- A Description of Melons
History: Melons are native to Africa and Asia. The ancient Egyptians grew them and the Romans spread them throughout their empire. By the 1800's, English nobility were building dedicated melon houses to produce the much-desired fruit, as the English climate was not conducive to the heat-loving vines. In Canada, due to our short growing season, offerings were limited to the stalwart few varieties that could produce fruit reliably - one early 19th C. seed catalogue lists five varieties available. Cultivation: Melons are best started early indoors. Sow seed 1/4 - 1/2" deep in soil-less mix in flats 4 weeks before last frost. Plant out 3-4' apart in rich soil in sun only when the the temperatures and the soil have fully warmed up. Companions: marigolds, nasturtiums and oregano all deter insect pests.
- Amish Melon
(80 - 90 days) (Muskmelon) This Amish heirloom produces many mid-sized (4-7 lbs), oval-shaped melons with a thick rind and juicy, aromatic orange flesh. This is a tough melon that will produce well for you in a variety of growing conditions.
- Blenheim Orange Melon
Rare; Certified Organic
(90-100 days). This 1881 heirloom has noble connections, developed by the head gardener for the Duke of Marlborough and grown in the greenhouses of England's Blenheim Palace. In its first year of introduction, it won first prize as the best melon, from the Royal Horticultural Society. The 2-lb fruits have thin, netted skin and thick, fragrant orange flesh.
- Charantais Melon
(Cantaloupe) (75-90 days) This famous French heirloom melon has a reputation as one of the best-flavoured melons in the world! Growing to about the size of a grapefruit, it matures to a creamy yellow exterior with salmon-coloured flesh that has both a heavenly fragrance and taste.
- Collective Farm Woman Melon
Rare; Sustainably Grown
(80-85 days) An old Ukrainian variety, popular on the Crimean peninsula, this early melon ripens even in Moscow! Medium-sized fruits (7-10") have yellow/white flesh that is sweet, crunchy and fragrant. Excellent for northern gardens.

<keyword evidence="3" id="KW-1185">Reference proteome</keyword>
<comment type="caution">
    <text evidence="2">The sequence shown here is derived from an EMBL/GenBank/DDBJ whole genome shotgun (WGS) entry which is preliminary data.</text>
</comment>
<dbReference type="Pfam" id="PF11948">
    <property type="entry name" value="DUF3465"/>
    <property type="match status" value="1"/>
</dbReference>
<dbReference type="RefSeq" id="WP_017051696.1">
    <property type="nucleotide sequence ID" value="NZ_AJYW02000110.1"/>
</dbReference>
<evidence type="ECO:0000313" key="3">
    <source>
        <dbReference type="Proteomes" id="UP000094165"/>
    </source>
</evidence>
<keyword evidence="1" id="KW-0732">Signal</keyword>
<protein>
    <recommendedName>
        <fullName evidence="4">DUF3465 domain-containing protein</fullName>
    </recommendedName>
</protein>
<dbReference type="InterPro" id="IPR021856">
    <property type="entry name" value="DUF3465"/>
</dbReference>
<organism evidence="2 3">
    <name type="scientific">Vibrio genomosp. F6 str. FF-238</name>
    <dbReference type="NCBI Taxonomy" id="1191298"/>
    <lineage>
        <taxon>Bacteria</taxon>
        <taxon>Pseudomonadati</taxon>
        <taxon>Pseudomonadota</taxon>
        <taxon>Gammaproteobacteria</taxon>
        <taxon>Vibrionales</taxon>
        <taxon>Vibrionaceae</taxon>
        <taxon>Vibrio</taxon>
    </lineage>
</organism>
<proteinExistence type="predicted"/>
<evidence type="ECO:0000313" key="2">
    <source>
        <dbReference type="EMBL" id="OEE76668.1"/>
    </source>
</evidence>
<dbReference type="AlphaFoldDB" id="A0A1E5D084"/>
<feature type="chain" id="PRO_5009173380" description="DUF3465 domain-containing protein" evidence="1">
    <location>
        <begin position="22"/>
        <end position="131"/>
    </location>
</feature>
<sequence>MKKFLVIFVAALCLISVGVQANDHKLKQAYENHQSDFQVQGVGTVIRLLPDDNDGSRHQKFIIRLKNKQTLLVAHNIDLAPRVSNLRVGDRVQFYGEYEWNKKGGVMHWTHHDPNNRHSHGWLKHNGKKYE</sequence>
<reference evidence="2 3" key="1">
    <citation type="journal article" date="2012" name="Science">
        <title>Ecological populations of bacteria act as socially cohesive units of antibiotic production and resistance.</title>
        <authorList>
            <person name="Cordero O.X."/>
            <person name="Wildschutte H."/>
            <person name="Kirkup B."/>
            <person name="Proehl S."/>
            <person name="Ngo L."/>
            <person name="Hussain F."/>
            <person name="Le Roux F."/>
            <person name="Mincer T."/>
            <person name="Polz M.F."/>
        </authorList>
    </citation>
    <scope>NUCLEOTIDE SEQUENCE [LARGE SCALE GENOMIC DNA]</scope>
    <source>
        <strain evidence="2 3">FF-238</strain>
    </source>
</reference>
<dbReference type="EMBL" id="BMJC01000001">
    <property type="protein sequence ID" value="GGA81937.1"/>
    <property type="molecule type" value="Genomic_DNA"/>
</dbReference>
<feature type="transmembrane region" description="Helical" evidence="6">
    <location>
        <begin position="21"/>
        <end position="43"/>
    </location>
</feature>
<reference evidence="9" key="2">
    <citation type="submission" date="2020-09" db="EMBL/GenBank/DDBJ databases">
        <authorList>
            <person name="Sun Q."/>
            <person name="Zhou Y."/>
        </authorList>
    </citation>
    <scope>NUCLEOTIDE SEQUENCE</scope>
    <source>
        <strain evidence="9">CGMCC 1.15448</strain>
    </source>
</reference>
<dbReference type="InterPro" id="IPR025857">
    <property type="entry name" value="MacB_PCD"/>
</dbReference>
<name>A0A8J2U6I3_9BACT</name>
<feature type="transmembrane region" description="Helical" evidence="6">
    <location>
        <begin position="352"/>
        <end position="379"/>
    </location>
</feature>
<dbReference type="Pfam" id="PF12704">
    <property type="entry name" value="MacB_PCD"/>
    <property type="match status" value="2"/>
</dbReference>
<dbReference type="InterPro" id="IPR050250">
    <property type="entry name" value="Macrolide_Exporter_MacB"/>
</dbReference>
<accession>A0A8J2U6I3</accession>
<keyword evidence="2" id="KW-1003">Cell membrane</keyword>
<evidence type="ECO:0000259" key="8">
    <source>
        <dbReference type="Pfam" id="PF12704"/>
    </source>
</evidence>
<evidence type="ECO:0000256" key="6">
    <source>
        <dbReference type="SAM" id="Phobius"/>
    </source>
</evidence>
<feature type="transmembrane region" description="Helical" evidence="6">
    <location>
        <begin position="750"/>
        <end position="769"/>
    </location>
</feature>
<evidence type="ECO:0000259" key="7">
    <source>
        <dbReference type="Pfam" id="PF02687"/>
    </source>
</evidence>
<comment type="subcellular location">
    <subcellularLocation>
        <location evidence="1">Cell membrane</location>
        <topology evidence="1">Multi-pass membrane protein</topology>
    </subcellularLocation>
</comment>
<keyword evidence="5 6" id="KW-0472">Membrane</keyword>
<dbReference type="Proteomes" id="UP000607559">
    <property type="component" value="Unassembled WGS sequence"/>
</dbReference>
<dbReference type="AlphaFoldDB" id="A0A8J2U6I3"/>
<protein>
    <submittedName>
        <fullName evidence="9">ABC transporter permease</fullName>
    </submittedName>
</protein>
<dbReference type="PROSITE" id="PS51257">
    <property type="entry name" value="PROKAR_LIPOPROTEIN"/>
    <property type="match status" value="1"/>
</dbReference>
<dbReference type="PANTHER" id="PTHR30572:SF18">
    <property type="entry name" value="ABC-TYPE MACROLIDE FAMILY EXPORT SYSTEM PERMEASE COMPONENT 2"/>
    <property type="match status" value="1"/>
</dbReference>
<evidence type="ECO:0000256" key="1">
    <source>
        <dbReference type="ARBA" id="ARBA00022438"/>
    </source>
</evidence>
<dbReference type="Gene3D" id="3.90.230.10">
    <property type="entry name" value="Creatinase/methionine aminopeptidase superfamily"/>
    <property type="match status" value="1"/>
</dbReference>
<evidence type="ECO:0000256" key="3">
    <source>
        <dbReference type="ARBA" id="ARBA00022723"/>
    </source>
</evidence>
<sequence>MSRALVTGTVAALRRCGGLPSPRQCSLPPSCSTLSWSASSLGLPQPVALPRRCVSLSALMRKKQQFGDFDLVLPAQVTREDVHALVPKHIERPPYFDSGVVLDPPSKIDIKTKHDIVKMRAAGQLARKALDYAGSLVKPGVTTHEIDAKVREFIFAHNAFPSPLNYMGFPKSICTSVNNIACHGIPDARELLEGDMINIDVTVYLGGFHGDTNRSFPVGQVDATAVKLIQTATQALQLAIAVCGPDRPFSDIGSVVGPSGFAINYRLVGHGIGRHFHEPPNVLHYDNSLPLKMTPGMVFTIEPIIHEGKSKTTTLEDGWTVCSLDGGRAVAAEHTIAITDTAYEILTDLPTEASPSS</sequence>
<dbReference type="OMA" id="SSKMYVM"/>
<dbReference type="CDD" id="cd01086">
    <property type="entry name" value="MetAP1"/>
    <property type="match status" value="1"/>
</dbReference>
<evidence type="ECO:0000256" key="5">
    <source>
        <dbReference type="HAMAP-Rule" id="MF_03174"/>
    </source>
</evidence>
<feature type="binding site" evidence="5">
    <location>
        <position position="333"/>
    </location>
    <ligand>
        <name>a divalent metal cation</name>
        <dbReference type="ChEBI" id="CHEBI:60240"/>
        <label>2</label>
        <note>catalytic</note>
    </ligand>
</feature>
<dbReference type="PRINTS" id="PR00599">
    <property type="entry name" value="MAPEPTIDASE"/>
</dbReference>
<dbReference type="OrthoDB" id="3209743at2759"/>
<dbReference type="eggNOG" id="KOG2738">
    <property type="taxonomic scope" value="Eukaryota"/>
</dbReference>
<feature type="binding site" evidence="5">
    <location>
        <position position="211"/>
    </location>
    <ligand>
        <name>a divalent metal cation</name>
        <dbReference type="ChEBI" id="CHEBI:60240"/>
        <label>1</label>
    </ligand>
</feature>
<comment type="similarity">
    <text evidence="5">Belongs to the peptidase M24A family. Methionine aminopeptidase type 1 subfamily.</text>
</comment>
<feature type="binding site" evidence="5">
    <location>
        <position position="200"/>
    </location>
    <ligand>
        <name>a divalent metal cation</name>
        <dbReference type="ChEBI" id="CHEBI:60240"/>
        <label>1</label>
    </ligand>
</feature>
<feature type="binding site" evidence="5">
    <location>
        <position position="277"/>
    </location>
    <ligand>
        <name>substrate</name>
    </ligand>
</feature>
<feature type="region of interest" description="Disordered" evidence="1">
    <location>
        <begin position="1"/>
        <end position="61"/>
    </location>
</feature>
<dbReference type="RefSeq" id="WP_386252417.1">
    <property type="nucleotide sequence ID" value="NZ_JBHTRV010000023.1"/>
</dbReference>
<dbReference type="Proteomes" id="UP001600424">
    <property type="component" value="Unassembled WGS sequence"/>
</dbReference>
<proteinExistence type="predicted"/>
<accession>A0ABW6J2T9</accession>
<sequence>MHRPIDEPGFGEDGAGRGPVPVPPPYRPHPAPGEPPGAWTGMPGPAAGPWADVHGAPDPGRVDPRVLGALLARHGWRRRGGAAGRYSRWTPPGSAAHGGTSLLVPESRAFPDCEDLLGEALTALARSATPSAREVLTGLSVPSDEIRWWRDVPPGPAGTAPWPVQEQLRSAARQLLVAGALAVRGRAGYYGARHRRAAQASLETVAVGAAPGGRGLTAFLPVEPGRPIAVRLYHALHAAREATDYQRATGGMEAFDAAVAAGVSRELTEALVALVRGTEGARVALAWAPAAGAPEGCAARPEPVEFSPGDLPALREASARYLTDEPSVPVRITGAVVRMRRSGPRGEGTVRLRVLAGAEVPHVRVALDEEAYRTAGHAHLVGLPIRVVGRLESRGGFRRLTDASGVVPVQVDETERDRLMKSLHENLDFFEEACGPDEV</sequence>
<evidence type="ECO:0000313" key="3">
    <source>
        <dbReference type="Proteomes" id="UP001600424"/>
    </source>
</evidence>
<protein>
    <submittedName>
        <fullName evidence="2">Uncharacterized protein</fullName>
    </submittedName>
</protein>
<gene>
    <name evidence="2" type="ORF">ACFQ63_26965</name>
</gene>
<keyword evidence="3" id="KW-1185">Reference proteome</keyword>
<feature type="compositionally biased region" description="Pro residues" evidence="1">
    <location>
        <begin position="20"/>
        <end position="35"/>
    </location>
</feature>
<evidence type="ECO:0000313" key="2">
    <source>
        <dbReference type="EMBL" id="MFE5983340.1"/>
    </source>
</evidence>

- Crane Melon
Rare; Sustainably Grown
(75-85 days) Profiled in Amy Goldman's "Melons for the Passionate Grower", this ancient variety has been grown and maintained by the same family for almost 90 years. Developed in 1920 by Oliver Crane from a number of favourite varieties of the time, its hallmarks are its taste and unusual pear shape. The Crane family still grows the melon on 100 acres in California and people come from miles around to buy the fruit. The fruit weighs 4-7 lbs. with a light orange flesh that is highly aromatic, sweet and juicy. Rarely available now, this melon is listed in Slow Food USA's Ark of Taste. Perfect for home gardeners and market growers, it is meant to be eaten when it's ripe and it does not ship well.
- Delice de la Table Melon
(85-90 days) This old, French heirloom melon was listed by Vilmourin in 1885. Deeply-ribbed, yellow-orange, 1-lb. fruits look somewhat like small pumpkins & have very sweet, orange flesh. Almost extinct until recently, they are starting to become available in the seed trade.
- Early Hanover Melon
Muskmelon; Endangered; Sustainably Grown
(70-85 days) Introduced by T.W. Woods and Sons in 1895, this is one of the earliest muskmelons available. The small, 2-3 lb. fruits are up to 6" in diameter, green-fleshed and full of flavour. The flesh can be eaten right down to the rind. This is a prodigious producer. Endangered.
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